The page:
Carrie Fisher's Toxicology Report Reveals a Huge Crisis

June 19th 2017

Kyle Jaeger

The newly released toxicology report on Actor Carrie Fisher's December 2016 death comes as a reminder that drug addiction doesn't have an age limit.

carrie fisher

While Fisher was open about her earlier struggle with addiction, a toxicology report released Monday revealed that she carried that disease through her last days. She tested positive for heroin, cocaine, ecstasy, and other opiates, The Associated Press reported on Monday.

Investigators weren't able to determine what role the drug combination played in her death, but the report stated that Fisher "suffered what appeared to be a cardiac arrest... accompanied by vomiting and with a history of sleep apnea." 

Family members said they weren't surprised to learn that Fisher had drugs in her system around the time of her death.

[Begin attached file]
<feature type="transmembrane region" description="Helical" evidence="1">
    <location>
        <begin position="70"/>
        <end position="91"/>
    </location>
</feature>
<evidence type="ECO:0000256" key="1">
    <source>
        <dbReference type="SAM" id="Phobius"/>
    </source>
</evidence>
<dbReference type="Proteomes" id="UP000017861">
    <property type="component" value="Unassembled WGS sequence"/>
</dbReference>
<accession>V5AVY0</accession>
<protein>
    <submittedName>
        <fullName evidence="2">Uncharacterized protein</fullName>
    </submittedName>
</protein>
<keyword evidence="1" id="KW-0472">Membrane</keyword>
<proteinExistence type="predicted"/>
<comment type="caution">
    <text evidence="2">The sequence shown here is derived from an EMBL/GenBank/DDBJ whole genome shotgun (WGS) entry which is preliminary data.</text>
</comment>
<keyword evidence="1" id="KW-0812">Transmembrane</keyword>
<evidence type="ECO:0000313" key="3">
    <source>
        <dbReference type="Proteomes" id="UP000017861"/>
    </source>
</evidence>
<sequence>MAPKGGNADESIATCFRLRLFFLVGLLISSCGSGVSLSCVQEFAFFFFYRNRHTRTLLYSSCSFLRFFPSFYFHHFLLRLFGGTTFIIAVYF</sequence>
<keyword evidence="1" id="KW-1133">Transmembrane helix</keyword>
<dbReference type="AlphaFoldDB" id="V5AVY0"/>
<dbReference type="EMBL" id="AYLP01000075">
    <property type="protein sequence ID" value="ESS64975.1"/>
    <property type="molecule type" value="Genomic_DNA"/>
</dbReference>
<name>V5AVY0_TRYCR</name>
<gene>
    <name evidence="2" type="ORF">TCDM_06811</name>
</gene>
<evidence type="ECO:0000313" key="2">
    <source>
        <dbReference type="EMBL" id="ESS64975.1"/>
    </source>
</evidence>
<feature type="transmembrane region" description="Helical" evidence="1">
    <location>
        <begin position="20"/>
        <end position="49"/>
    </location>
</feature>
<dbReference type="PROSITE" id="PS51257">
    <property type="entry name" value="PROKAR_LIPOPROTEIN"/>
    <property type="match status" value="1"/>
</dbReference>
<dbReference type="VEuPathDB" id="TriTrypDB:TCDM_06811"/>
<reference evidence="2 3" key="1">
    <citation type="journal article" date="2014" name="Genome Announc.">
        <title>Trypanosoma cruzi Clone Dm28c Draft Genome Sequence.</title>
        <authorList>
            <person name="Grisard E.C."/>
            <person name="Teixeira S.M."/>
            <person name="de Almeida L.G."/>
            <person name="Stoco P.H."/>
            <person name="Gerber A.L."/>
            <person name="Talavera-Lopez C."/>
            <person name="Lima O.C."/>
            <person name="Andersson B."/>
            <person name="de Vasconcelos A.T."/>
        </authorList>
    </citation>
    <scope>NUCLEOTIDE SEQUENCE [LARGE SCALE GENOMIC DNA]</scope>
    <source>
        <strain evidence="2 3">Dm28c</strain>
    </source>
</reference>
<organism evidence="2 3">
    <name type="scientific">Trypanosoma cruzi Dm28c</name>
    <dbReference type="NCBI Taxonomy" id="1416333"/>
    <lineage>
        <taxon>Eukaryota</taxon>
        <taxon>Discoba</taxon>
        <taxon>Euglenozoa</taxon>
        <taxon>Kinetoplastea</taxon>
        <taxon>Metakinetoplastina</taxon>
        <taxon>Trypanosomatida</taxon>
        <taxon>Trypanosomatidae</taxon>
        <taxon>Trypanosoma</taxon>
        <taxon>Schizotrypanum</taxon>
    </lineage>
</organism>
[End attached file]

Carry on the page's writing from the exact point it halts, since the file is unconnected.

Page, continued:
"I would tell you, from my perspective that there’s certainly no news that Carrie did drugs," her brother Todd Fisher told the AP on Friday after a coroner's report first indicated drugs played a role in Fisher's death. "I am not shocked that part of her health was affected by drugs."

In a statement released on Friday, Fisher's daughter Billie Lourd said her mother "battled drug addiction and mental illness her entire life" and "ultimately died of it."

She added:

"She was purposefully open in all of her work about the social stigmas surrounding these diseases. She talked about the shame that torments people and their families confronted by these diseases. I know my mom, she’d want her death to encourage people to be open about their struggles. Seek help, fight for government funding for mental health programs. Shame and those social stigmas are the enemies of progress to solutions and ultimately a cure."

According to the Substance Abuse and Mental Health Services Administration (SAMHSA), about 8 million Americans suffered from both a drug addiction and mental illness in 2014—conditions that are known to exacerbate one another.

"Because of this, and because of variation in symptoms even within one type of disorder, individual situations and symptoms are extremely varied," SAMHSA reported.

Or, in other words, people who suffer from addiction don't fit any single stereotype or always fall into specific demographics, as Fisher's death exemplifies.